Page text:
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I don’t remember the first time I heard the word “sir,” but I do remember how I reacted.

“Sir? SIR? Are you talking to me? I’ll ‘Sir’ you.”

Of course the person was talking to me. I’m sure he thought he was showing respect. And I’m sure he was surprised at my reaction. But you don’t go around “Sirring” us Baby Boomers. Not if you know what’s good for you.

Anybody who knows anything knows we Baby Boomers are convinced we don’t look our age. Our parents looked their age. Or older than their age. At 50, my dad looked every bit of 50. Or more. And he was okay with that. Proud of it even.

But not me. Not us.

We, meaning my generation, haven’t aged a day.

At least that’s what we keep hearing. We keep hearing it from each other. It was like a broken record at my 50th class reunion last September. “You look fabulous. You haven’t changed one bit.”

Really? I’ve barely a hair left on my head, but I look exactly as I did in 1967?

The crazy thing is I believe every word of it.

Double chin? What double chin?

Unfortunately, every now and then we run into someone who tends to disagree with our opinion of ourselves.

The “Sir” folks, for example, who now seem to be everywhere. They always want to open the door for you. Or get your bag out of the overhead compartment. “Here you go, Sir.”

Then there’s the checkout person at the supermarket, if you happen to make the mistake of showing up on a Tuesday. “Senior discount, Sir?” Or worse, the ones who go ahead and give you the senior discount without even asking.

But the last straw, the coup de grace, came last week at the gym.

The gym, to be clear, is another place we Baby Boomers go to hear how good we look. We could be on a treadmill pouring sweat and gasping for breath with our ample bellies bouncing like a beachball at a summer rock concert, and our friends will walk over to tell us how young we look.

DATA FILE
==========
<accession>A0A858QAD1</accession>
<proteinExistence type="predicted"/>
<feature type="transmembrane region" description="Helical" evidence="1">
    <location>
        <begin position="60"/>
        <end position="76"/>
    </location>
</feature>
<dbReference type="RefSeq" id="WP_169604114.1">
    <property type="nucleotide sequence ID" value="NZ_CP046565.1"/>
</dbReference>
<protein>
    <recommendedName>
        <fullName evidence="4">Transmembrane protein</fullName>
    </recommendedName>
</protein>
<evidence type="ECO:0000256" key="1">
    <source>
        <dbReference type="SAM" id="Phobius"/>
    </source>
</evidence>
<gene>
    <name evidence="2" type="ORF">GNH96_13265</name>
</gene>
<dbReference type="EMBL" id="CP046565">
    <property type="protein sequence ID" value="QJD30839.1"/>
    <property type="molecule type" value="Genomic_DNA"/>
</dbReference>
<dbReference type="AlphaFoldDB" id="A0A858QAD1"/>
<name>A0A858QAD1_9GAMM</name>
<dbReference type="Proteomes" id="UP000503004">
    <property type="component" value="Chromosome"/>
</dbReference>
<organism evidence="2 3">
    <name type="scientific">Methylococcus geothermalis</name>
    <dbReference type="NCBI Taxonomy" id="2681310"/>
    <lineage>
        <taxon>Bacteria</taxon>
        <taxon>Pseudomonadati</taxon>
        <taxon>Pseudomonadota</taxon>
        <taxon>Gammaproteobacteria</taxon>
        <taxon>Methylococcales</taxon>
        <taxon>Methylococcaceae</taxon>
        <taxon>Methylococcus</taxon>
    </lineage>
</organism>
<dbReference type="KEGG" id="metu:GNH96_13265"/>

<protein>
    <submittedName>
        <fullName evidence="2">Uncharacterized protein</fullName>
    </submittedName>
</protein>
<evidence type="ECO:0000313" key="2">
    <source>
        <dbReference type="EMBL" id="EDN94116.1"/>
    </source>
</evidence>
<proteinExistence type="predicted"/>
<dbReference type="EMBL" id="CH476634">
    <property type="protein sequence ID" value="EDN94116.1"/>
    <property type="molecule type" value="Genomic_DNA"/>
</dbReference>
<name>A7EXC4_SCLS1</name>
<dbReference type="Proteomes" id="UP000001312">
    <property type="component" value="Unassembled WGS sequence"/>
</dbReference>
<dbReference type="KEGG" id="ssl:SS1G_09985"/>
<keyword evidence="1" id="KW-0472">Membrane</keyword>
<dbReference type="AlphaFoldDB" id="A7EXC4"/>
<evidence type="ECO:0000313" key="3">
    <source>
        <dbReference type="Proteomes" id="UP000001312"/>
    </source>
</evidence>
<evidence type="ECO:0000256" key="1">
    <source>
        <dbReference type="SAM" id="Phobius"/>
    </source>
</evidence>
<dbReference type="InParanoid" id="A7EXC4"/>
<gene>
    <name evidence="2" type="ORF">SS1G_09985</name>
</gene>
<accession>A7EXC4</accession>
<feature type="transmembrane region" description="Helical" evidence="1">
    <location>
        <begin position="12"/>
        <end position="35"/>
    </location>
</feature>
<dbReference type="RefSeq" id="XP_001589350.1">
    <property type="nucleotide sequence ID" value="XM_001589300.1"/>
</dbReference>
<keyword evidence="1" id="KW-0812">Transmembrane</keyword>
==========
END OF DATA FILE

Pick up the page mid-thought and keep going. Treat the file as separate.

Our response?

“And so do you!”

It’s all good. Except when we encounter someone who does not know how to play the game.

Like last Wednesday.

I had just run seven miles (that’s SEVEN. Period. MILES. Period.) on an elliptical machine and was in the middle of my usual 300 crunches on the abdominal apparatus, when I heard the guy next to me grunting and groaning as though someone had just taken a 2 by 4 to him.

I could not help but notice he had just done ten sit-ups.

We happened to make eye contact and I thought it appropriate to commiserate, to say something kind. So I did. “This machine can really knock the heck out of you,” I said.

“That’s for sure,” he answered, trying to catch his breath. “And I’m 51 years old.”

“Well, I’m going to be 69 in November,” I said, and then paused, anticipating the obligatory, “No way, you look great.”

But this 50-something obviously didn’t know the rules. He responded with, “Yup, when I see you old-timers trying to work out, I’m impressed.”

I suppose I should have been impressed with the word “impressed,” but I couldn’t get past the word “old-timer.”

Is that what I am now? An old-timer?

Suddenly, “Sir” doesn’t sound so bad.

Life is filled with rites of passage that involve aging. You finally get your driver’s license. You get carded at a bar and produce not a fake ID but a legitimate one. You get served a drink without being carded. They start calling you a man instead of a boy.

And then, just like that, you’re an old-timer.

What’s next? Pops?

I desperately needed a compliment and I thought I had one the next afternoon as I stepped toward the exit of an airplane in Austin, Texas. I was wearing this madras plaid shirt I had picked up back in June. Madras was really popular when I was in high school and I was pleased to see it is back. “Nice shirt, Sir,” the flight attendant said as I walked past. And that felt good. But she could not leave well enough alone. “It’s fancy,” she added.

Fancy? FANCY? Paisley is fancy. Polka dots are fancy. Madras is definitely not fancy. It’s, well, classy, I’d say.


Don’t worry, I think I’m going to be okay, especially if I can spend some time with my people. I’m heading to the gym right after writing this and, come Thursday, will be spending countless hours at the Pittston Tomato Festival. Typically I can be found eating a soppressata sandwich at the Sabatelle’s Market booth or banana cream pie at Patti Marianacci’s. You know, in case you want to come over and tell me how good I look.

I’ll be easy to spot. Just look for the old-timer.

In the fancy shirt.

Ed Ackerman writes The Optimist every week. Look for his blogs online during the week at